Data breaches are ever increasing. During the period of 1 April 2018 to 31 March 2019, 1,132 notifications were made to the Office of the Australian Information Commissioner (OAIC) affecting over a million people. And no doubt, countless other breaches were unreported.
Most of these breaches resulted from cyber-attacks, with phishing and spear-phishing common methods. Others came from insider-threats, whether those were deliberate, or accidental, in nature.
Some of the breaches disclosed people’s sensitive data, which is a direct threat to their privacy. Therefore, proper data management and protection is crucial in protecting sensitive customer data.
Data protection is therefore a high priority and needs to follow certain guidelines to ensure safety from cyber-attacks and leaking of sensitive data.
1. Assess Personal and Sensitive Data
Data protection and management starts with determining:
1. Which data is personal or sensitive in nature?
2. Where and how it is being stored?
3. Who has and who should have access to it?
Assessing this information lays the foundation for data security and helps the data management team to understand the controls needed to ensure it is adequately protected.
This step also makes it easier to limit access to personal and sensitive data and only allow it to be used for clearly defined and agreed purposes. After all, the less people that have access to data, the less exposed it is to potential risks. Once personal and sensitive data has been assessed, specific methods and controls need to be implemented for data protection.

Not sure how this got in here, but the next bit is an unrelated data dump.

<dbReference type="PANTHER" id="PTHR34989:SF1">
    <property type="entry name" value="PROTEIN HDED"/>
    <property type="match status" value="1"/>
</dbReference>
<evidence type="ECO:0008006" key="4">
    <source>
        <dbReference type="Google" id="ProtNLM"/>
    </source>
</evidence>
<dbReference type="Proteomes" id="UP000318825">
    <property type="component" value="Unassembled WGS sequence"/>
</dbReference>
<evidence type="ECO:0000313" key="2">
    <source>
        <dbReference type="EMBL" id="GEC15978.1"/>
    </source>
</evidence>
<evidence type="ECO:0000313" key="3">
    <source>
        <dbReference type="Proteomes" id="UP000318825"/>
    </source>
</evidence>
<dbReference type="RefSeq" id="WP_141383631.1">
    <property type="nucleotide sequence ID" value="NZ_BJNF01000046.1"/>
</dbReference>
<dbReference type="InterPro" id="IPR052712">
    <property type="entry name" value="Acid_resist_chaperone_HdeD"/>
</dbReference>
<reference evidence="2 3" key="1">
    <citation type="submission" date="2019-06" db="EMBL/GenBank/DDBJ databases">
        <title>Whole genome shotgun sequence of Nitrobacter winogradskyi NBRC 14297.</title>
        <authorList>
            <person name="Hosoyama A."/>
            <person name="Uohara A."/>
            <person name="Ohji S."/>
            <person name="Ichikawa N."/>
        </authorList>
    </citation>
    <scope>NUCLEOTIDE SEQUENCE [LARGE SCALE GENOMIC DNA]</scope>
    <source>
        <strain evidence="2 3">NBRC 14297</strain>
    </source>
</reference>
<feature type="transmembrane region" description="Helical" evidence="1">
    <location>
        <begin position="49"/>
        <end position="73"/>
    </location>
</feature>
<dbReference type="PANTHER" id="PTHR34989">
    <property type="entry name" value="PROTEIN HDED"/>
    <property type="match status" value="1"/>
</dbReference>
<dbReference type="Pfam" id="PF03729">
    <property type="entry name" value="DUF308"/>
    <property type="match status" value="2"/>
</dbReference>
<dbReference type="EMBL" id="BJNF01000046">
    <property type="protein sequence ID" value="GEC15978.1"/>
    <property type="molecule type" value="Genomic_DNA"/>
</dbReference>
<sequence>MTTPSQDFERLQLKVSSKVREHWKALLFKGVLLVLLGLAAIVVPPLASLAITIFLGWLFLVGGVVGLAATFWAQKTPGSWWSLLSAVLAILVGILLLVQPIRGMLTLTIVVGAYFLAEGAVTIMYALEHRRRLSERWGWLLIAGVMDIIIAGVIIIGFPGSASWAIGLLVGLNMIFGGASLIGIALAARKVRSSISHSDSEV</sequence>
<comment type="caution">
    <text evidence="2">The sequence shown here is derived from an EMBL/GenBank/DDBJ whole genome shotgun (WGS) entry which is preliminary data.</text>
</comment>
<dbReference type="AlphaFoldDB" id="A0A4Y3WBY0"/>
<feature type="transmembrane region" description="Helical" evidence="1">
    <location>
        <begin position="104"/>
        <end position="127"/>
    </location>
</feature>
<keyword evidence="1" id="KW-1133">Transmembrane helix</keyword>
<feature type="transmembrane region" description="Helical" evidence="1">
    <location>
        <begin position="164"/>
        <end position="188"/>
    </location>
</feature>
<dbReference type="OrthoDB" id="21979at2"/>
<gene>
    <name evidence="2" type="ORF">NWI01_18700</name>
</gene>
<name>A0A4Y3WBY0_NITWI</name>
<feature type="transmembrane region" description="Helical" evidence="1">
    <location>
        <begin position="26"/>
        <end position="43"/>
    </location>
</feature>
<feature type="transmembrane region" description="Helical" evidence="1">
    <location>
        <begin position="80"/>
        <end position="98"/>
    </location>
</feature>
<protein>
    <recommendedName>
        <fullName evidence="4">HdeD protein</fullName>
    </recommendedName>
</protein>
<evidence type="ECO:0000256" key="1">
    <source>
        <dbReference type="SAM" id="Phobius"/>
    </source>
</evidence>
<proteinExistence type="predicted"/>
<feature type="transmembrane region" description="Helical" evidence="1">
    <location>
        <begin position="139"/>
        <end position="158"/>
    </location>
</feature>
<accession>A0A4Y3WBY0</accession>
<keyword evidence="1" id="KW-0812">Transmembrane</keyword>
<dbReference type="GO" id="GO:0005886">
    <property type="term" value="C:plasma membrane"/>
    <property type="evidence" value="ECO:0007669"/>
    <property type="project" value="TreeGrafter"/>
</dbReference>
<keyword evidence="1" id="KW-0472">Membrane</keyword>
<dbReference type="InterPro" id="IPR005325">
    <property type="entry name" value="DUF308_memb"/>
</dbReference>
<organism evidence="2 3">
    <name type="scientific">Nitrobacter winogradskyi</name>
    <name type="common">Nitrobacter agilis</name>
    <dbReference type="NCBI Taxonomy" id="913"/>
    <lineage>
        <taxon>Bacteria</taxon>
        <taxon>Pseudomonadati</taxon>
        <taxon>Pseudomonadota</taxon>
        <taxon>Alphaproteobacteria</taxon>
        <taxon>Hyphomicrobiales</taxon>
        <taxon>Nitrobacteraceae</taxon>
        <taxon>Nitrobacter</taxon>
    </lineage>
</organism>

2. Encrypt Files & Folders
Encrypting personal and/or sensitive data increases the control of who can access it and therefore helps to reduce the risk that your data is compromised.
Data sharing can be performed in many ways to ensure its security, including encrypted emails or encrypted external disks with decryption keys being provided to concerned users via separate means.
Highly complex passwords should always be used, to reduce the risk of cyber-attackers cracking them.
This will help in data sharing with others without compromising data security.
3. Ransomware Safety – Backup & Data Protection
In ransomware attacks, cyber-attackers encrypt files in your system and ask for a ransom to be paid, usually in the form of Bitcoins. After paying the ransom, files may be unlocked automatically, sometimes via an ‘unlock key’ or in the worst-case scenarios, the ransom is paid but cyber-criminal does not provide the decryption key(s) at all.
The best way to increase your level of protection from ransomware is to regularly back-up your important or sensitive data. This will ensure data resilience even after a ransomware attack.
Digital Transformation (DX) has taken more and more business operations online. This has made data protection a very serious issue for all businesses.
In today’s era of information, personal and sensitive data is vulnerable to cyber-attacks which makes data resilience and data management important considerations for every organisation.
For better data management, businesses turn to experts handling data governance properly following relevant data legislation.